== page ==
GAO Sanctions Report



I have received a number of press inquiries about the possible impact of sanctions legislation currently before the Congress. But the main point of a recent report by the Government Accountability Office is not that we need more sanctions, but that we need to do a better job of implementing existing sanctions.

The report examines the sanctions process both in the United States and at the United Nations. So apart from substantive outcomes, if one wants to know how the system works, this report is the place to start.

North Korea sanctions time line

In the US, in effect there appear to be two parallel processes one run by Treasury’s Office of Foreign Assets Control, and the other, focusing on activities that are potentially sanctionable under Executive Order 13382 which targets proliferation and weapons of mass destruction run by the State Department’s Bureau of International Security and Nonproliferation’s Office of Counterproliferation Initiatives. Once either State or Treasury makes a determination to block assets, Treasury implements this determination. On the export control side, the Commerce Department’s Bureau of Industry and Security administers the export licenses for dual-use technologies.

US sanctions process

At the UN the process centers on the 1718 Committee established under UN Security Council Resolution 1718 which in turn works with the Panel of Experts which conducts investigations and makes action recommendations to the 1718 Committee, and then on to the Security Council and the member states.

UN sanctions process

While both the US and UN processes can point to successes, the report expresses considerable concern about UN member state implementation of three North Korea sanctions resolutions. As the report observes, “More than 80 percent (158) of the UN’s 193 member states have not submitted implementation reports in response to these three UNSCRs.”  These include major transportation centers such as the United Arab Emirates, as well as countries that North Korea has used as transit points in the past (Thailand).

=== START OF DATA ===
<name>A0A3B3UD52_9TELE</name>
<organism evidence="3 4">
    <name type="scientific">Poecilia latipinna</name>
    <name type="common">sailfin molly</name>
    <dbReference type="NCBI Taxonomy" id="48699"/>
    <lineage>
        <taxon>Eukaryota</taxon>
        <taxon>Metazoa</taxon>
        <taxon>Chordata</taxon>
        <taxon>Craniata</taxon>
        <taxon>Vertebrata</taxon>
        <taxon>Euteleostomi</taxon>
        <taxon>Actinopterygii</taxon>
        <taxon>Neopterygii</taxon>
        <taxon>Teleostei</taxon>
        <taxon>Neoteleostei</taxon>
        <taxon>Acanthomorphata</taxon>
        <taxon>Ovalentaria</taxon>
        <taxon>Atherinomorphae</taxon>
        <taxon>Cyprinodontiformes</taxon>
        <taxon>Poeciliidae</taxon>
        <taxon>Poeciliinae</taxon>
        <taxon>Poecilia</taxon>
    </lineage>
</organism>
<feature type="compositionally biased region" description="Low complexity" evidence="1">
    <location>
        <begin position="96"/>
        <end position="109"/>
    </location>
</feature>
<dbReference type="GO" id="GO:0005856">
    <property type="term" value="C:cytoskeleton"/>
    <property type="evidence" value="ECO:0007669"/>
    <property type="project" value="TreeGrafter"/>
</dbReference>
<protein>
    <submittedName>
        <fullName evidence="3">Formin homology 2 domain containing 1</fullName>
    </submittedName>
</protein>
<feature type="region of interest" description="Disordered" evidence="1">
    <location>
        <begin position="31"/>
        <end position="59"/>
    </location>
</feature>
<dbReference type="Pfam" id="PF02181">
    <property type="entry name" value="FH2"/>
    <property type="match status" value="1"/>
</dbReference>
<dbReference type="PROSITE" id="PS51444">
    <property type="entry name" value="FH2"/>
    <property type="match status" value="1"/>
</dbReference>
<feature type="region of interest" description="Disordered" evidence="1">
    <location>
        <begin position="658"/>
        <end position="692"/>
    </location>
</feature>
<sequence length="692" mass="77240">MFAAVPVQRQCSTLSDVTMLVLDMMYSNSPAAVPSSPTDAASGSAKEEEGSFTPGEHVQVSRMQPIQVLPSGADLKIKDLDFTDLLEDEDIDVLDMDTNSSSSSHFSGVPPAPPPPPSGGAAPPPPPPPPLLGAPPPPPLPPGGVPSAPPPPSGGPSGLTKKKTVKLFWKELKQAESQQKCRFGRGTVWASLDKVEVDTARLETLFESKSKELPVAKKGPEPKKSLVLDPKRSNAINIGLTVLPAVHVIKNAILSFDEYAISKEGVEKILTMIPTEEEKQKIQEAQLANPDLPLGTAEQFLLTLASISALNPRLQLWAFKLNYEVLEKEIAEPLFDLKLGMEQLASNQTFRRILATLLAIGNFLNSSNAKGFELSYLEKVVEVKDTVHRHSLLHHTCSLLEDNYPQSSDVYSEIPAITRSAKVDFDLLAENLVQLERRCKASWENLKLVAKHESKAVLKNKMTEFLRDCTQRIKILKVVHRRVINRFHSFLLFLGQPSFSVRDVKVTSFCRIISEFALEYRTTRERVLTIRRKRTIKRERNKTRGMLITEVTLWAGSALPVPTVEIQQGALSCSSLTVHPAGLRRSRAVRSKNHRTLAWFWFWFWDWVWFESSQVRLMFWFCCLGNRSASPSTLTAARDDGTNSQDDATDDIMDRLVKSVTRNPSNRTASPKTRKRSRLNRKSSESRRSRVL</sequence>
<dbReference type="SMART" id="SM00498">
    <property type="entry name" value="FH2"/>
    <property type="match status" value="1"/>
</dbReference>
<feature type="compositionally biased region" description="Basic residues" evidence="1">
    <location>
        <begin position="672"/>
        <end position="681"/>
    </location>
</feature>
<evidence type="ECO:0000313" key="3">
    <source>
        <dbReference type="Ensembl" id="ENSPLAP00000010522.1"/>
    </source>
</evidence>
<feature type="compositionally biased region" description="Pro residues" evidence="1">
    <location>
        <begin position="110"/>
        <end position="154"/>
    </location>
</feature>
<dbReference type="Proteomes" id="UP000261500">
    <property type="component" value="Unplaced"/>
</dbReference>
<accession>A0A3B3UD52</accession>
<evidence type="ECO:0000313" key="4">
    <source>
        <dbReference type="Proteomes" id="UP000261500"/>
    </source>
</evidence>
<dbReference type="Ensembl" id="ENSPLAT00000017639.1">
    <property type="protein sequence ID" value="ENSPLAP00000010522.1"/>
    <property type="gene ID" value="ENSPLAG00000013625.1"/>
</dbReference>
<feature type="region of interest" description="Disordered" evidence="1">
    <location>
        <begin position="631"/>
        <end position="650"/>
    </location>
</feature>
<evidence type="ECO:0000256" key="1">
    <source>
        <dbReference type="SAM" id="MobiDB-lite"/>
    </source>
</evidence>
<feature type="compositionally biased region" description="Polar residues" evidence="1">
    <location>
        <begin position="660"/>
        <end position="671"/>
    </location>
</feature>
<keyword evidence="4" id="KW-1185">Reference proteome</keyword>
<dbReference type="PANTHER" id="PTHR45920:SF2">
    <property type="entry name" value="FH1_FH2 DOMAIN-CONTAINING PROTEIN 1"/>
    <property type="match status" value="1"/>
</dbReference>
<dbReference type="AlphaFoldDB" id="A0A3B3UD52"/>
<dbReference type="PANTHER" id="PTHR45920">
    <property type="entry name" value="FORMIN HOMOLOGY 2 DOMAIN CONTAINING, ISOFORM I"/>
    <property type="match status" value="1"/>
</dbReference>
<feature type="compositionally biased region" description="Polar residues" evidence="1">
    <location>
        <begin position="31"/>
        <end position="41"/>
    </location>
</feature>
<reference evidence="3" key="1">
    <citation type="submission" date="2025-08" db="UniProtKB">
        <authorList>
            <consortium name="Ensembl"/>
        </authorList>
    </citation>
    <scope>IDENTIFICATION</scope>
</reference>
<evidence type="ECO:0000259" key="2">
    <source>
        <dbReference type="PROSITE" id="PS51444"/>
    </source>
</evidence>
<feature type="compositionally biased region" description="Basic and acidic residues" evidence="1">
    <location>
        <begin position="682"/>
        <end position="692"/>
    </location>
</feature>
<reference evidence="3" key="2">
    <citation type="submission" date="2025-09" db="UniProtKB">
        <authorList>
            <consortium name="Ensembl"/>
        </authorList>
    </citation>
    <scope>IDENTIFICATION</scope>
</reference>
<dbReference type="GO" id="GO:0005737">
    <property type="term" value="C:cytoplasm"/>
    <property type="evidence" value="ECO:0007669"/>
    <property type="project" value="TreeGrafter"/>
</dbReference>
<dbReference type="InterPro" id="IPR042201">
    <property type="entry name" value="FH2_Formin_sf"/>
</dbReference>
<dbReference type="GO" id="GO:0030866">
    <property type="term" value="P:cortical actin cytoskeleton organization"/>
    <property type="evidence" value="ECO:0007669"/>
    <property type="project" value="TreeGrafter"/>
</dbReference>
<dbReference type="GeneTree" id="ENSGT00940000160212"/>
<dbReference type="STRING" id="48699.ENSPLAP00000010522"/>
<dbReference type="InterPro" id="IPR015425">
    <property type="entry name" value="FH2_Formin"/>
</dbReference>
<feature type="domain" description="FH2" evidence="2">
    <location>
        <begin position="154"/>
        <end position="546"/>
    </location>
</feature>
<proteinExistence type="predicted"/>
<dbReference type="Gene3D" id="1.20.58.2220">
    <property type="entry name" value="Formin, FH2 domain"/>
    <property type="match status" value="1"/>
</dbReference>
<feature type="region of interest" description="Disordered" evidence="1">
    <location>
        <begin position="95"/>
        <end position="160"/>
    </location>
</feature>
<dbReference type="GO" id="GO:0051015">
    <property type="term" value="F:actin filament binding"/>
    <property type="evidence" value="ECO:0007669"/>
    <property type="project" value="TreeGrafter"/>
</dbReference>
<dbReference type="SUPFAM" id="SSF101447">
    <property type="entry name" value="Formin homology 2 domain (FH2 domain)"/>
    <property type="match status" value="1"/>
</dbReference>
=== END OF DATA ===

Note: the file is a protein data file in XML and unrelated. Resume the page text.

Perhaps the most startling revelation is the extent to which UN member states are apparently unaware of or choose to ignore their obligations: Uganda actually contracted with North Korea to provide police training services.  When called out on this, Ugandan government officials indicated that they were unaware that this activity violated sanctions.

In other cases, countries were aware of their obligations but their judicial systems lacked the laws and mechanisms to enforce sanctions or seize assets. The recent seizure of a North Korean vessel in Mexico has been cited as a case in point.

As a consequence, it is perhaps not surprising that the report recommends technical assistance to member states facing challenges implementing the sanctions resolutions. Not addressed are private complaints that I have heard that our own system does not implement existing sanctions in a rigorous way.  It has been claimed that the OFAC target list ignores individuals and entities already sanctioned by the UN or on the EU list. Perhaps we have different standards or evidence, but one senses that we may not be doing an adequate job of using evidence already developed by others.

Better implementation, not necessarily more sanctions, seems to be the message.

Finally, I note with sadness the passing of Ornette Coleman.  I have no idea what he thought about North Korea, but I cannot believe anyone as iconoclastic as he was would have had much admiration for its political system. R.I.P.

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